Journalist Rod Liddle writing in today's 'Spectator' magazine claims that the UK is catastrophically overpopulated:
"If you live in the south-east of England you will already be familiar with the iniquities imposed by overpopulation: the railway network which collapses under the weight of numbers... the waiting list for treatment at your local hospital; the bulging school rolls... the incessant angry growl of traffic during the day, the eerily pale mauve night sky, deprived of its right to darkness by the street lights; the queues everywhere, for everything... You cannot water your garden because there is not enough of the stuff to go around... the strange re-occurrence of TB in our inner cities...the lack of community in your town... and the sense of alienation which this engenders; the loss of habitat for our indigenous wildlife."
He then goes on to state:
"We can be sure that Britain is one of the ten or 15 most crowded countries on earth..."
But this just isn't true - a brief search on the online encyclopaedia Wikipedia reveals that the UK is in fact ranked 48th in the world for population density
Furthermore, the article is wrong in my opinion to blame 'overpopulation' for various social and environmental problems. The UK has 60 million acres, 1 for every person in the country. The 2001 National Census gives a figure of 21 million UK households - that's almost 3 acres per household (equivalent in size to an entire football pitch per household).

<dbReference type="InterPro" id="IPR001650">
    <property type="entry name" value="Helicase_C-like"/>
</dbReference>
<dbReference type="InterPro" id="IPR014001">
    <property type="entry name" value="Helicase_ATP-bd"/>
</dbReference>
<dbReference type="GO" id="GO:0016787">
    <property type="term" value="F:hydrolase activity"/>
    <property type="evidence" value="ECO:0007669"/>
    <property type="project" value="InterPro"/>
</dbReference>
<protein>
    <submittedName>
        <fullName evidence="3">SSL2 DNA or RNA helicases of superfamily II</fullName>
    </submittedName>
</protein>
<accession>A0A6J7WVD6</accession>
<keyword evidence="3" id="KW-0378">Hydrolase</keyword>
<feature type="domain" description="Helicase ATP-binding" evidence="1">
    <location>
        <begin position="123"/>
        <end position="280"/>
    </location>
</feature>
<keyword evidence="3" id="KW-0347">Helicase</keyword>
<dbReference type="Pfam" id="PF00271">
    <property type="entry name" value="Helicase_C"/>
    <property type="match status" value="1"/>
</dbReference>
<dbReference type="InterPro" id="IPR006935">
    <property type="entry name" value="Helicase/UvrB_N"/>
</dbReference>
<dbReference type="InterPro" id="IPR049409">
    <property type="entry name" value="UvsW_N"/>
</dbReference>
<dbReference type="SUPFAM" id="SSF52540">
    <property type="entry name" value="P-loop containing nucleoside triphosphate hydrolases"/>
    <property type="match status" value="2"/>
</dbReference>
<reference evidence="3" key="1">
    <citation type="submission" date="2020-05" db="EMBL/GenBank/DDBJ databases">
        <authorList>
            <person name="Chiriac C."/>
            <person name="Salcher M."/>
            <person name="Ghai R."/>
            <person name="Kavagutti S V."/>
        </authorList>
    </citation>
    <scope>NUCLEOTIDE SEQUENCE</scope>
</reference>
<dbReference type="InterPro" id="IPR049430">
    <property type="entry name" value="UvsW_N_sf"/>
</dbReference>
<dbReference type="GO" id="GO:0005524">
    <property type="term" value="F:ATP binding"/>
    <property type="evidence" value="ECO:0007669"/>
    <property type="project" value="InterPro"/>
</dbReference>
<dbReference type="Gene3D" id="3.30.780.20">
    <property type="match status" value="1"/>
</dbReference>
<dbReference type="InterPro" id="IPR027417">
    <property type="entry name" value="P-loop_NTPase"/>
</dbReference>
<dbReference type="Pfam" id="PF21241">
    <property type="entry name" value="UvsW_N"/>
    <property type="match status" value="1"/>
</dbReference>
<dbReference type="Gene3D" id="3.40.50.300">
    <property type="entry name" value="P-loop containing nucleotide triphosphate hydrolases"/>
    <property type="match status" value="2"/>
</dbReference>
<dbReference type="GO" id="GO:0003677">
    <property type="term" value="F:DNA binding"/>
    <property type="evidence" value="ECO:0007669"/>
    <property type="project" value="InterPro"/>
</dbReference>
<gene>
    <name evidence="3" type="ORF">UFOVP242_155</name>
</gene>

The real problem is the poor distribution of land ownership throughout the UK: 90% of the population of Britain live on just 10% of the land, with 69% of the UK's acreage owned by just 0.6% of the population (people like the Duke of Buccleuch who owns 270,900 acres).
The fact is that people naturally cluster together in cities, towns and villages - many like 'hustle and bustle', others prefer greater quiet and seclusion. The lack of community and sense of alienation, cited in the article as a consequence of overpopulation, has probably more to do with factors such as family breakdown: the 2001 census reported that 30% of all UK households are occupied by a single person.
The myth of overpopulation has a long history going back centuries. But the fact is that fertility rates in the UK (and across Europe) are falling: there were 1,014,700 births in Britain in 1964 compared with 716,000 in 2004. 1 in 5 British women do not have any children at all (compared to 1 in 10 a generation ago). The UK's low fertility rate ranks 153rd in the world
The UK has many problems and faces many challenges, but overpopulation isn't one of them.